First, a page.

For someone with a strong interest in economics, models and trading strategies (with an MS in Finance), which degree would you recommend to augment true mathematical understanding (giving a fair balance between practitioner and theoretical grounds, I’m kind of an academic). MS in Statistics MS in Mathematics MA in Mathematics Also, could you highlight the differences in your perceptions of each as someone familiar with the field?
What do you mean by “augment true mathematical understanding”? In my experience, the difference between MS and MA is just semantic/marketing. Sure, MS means Master of Science and MA means Master of Arts, but I don’t think an MA in Mathematics is any less “scientific” than an MS in Mathematics, but people who don’t know better might think it is. Statistics may lead more naturally from a graduate program to a job, simply because people may have a more immediately graspable understanding of how your training adds value. That’s not to say that mathematics doesn’t add value - it’s just that it’s easier for a non-specialist to imagine “oh, that guy can do good statistical analysis of all the data we’ve been paying through the nose for,” than what “oh, that guy can do good math for us” might mean. Math is perhaps more useful for derivatives valuation (exotic options etc.), whereas the statistics might be more useful for modeling underlying things (securities, economies, currencies, etc), but that’s a very simplistic breakdown, and others probably have better comments there.
i think your question is very narrowly formulated and way too specific, try to broaden it a little (sarcasm, fyi). masters in math can very greatly. you can do pure math in which you’ll take only abstract algebra and topology, don’t see how you “augment” anything that is related to your interests. you can do masters in applied math and still not touch any probability, stats course or stochastic course, just do functional analysis and PDEs. warmer, but still freezing. you can do a course in mathematical finance which would be heavy focused on stoachstic calculus and applications for building pricing models. it really depends on the requirements of the program you have in mind you know
I only have a math BS but I’d say for finance and economics the best bet is probably a math MA/MS (probably identical) with a curriculum that’s heavily focused on statistics and differential equations - applied math is probably a good program to look at.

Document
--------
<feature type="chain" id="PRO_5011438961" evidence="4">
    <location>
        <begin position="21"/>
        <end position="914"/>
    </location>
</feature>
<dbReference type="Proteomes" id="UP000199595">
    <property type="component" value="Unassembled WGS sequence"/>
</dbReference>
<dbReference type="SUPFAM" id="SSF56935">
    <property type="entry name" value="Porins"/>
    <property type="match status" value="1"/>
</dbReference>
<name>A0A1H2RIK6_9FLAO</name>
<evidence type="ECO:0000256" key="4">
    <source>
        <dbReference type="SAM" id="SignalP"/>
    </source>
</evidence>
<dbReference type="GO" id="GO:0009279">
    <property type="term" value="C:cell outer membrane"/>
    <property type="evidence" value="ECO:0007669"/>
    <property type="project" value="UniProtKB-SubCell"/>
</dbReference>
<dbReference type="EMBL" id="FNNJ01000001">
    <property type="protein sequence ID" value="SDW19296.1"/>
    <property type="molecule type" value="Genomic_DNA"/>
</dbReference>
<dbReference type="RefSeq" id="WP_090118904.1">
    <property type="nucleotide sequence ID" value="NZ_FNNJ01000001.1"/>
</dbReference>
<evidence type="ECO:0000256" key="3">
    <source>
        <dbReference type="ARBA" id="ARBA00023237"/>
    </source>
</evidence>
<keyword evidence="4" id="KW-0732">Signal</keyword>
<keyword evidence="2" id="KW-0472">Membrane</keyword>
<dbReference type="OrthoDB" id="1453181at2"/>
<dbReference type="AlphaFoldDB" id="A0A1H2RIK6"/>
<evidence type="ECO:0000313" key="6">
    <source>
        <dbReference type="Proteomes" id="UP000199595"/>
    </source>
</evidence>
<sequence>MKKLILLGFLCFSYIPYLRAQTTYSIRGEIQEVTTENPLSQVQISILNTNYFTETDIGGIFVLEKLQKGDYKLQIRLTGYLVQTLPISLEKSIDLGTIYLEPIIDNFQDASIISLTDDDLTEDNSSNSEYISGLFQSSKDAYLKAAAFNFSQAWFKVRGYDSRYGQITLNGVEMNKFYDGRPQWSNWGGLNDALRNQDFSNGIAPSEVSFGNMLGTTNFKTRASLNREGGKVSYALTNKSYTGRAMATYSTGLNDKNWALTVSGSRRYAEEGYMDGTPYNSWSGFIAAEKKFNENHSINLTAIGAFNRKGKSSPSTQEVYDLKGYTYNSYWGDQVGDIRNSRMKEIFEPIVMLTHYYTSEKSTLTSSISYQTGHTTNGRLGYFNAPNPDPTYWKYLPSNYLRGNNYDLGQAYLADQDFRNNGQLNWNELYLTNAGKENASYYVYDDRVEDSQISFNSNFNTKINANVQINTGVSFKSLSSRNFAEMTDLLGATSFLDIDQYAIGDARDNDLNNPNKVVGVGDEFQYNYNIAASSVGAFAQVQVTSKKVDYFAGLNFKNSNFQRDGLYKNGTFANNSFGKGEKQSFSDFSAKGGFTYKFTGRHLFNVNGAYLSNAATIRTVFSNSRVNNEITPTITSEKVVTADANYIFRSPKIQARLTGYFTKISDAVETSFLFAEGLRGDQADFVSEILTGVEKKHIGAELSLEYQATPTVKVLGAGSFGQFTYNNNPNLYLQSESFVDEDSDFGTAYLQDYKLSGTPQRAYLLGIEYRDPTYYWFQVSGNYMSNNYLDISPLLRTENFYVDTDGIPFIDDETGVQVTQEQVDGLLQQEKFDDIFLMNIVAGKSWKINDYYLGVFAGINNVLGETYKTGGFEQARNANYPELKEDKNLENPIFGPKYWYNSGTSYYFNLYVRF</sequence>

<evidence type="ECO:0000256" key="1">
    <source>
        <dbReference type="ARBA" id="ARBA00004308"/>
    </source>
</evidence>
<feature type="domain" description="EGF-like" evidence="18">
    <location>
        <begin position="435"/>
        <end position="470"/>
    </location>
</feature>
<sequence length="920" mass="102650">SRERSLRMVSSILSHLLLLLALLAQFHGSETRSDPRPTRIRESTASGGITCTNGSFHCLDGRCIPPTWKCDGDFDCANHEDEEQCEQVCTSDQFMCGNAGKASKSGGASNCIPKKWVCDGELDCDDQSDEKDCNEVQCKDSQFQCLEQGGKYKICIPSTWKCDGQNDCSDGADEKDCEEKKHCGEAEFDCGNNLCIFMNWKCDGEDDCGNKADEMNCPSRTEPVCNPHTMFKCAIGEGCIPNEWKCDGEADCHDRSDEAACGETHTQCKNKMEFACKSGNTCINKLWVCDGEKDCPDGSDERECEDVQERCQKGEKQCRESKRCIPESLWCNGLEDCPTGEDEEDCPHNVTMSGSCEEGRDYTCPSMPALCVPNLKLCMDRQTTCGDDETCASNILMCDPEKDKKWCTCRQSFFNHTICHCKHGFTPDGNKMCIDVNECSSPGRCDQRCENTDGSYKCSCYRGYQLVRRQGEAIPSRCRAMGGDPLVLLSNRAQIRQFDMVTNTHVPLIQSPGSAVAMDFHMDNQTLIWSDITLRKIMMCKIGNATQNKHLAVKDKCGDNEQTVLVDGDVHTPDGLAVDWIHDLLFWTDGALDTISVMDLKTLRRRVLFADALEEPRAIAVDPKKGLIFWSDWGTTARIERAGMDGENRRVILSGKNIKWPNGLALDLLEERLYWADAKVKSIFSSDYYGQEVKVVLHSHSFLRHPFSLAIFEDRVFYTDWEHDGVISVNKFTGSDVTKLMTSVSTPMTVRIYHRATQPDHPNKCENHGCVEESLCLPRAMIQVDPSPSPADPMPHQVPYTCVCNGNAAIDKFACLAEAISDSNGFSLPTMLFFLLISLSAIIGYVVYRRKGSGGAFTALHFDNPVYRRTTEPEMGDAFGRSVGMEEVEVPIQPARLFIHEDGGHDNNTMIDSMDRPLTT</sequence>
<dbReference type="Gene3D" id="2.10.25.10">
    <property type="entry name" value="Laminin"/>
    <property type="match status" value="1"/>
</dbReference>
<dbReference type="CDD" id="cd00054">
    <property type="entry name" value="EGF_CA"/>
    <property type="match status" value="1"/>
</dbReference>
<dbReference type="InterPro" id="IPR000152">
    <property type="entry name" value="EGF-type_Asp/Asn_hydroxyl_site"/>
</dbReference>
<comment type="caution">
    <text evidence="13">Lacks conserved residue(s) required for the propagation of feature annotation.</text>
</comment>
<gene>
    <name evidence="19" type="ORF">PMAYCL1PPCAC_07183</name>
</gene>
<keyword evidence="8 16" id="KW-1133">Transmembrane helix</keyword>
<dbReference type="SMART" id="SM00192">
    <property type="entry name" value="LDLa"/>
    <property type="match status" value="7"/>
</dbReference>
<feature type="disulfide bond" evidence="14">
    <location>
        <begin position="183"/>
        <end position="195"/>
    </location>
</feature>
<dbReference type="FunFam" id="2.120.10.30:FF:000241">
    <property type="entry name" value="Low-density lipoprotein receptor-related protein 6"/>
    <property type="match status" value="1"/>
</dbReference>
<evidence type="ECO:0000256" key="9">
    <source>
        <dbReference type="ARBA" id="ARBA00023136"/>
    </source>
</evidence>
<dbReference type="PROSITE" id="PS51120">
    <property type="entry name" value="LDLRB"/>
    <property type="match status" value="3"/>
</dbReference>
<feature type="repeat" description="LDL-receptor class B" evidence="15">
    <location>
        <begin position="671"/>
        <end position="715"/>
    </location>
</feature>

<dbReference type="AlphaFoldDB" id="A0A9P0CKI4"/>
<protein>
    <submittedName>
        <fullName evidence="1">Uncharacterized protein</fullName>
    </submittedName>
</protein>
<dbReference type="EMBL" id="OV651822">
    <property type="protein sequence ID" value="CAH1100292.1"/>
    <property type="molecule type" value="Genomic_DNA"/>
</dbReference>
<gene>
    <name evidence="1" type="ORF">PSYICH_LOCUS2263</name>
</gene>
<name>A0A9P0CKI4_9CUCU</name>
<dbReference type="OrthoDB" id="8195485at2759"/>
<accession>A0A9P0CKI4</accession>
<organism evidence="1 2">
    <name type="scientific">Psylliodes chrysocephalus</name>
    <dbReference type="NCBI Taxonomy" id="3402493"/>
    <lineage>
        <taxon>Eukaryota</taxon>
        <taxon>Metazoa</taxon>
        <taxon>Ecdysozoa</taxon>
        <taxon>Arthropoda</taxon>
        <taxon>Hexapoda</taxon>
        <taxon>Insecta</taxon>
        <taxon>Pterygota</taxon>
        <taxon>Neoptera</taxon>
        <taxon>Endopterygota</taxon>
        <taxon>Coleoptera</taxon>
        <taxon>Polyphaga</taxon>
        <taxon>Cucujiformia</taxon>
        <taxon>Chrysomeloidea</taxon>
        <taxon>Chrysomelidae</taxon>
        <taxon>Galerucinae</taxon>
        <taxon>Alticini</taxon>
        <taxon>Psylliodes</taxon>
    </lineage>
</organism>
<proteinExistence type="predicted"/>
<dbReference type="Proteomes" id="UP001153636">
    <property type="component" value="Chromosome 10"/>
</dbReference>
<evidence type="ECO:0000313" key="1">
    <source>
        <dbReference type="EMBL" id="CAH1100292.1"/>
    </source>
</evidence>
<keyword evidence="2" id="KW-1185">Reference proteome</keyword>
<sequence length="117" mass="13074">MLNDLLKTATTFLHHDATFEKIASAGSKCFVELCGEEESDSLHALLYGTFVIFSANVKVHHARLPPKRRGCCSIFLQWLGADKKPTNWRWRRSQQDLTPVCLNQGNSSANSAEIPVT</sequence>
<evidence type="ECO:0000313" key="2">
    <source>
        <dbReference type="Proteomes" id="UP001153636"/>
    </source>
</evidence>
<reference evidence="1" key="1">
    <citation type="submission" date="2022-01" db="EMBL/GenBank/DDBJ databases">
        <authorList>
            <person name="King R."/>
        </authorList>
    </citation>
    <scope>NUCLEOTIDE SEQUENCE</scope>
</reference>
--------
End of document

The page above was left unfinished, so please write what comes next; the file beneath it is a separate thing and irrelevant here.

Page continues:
For a true quant role, you need a PhD, for anything else a masters in math/statistics is overkill, so a master’s is a bit of a no man’s land. It might get you into a risk management role, possibly.
All good thoughts here. I think that many of the masters degrees in math/stat are degrees awarded to people who either don’t pass their qualifiers or don’t finish their dissertations. Both of those are not especially great things to write on a resume. Someone gave me a form to fill out sometime to get a master’s degree and I did it, but it doesn’t mean much to me. Unlike Mobius, I think studying abstract algenra and topology has some value, although it’s tough to convince someone that you are going to use that in your job (I’ve taken two abstract algebra courses and one topology course in my life so I’m not much of an authority, really). Anyway, among those I like anything computational. The mathematics and statistics training I have had that seems to pay the biggest dividends is the stuff that lets me actually implement and compute something. Anyway: Sorry haven’t been posting much - been working like crazy.
Good to see you back, Joey. Forum was missing an important presence and it felt odd. A few people from my program got cut after the qualifiers - and one is currently waiting tables. I can’t fathom that, going from studying graduate level science to waiting tables. The day I found out I made the cut was one of the biggest reliefs I’ve ever experienced in my life - I still had nightmares for weeks after.
that notion that masters in math is a failed phd is a little BS if you ask me. i might be biased in my opinion since i have a masters in math but it seems like a generalization which is no better justified than me saying that phd’s are a buncha geeks who can only work in academia and teach classes.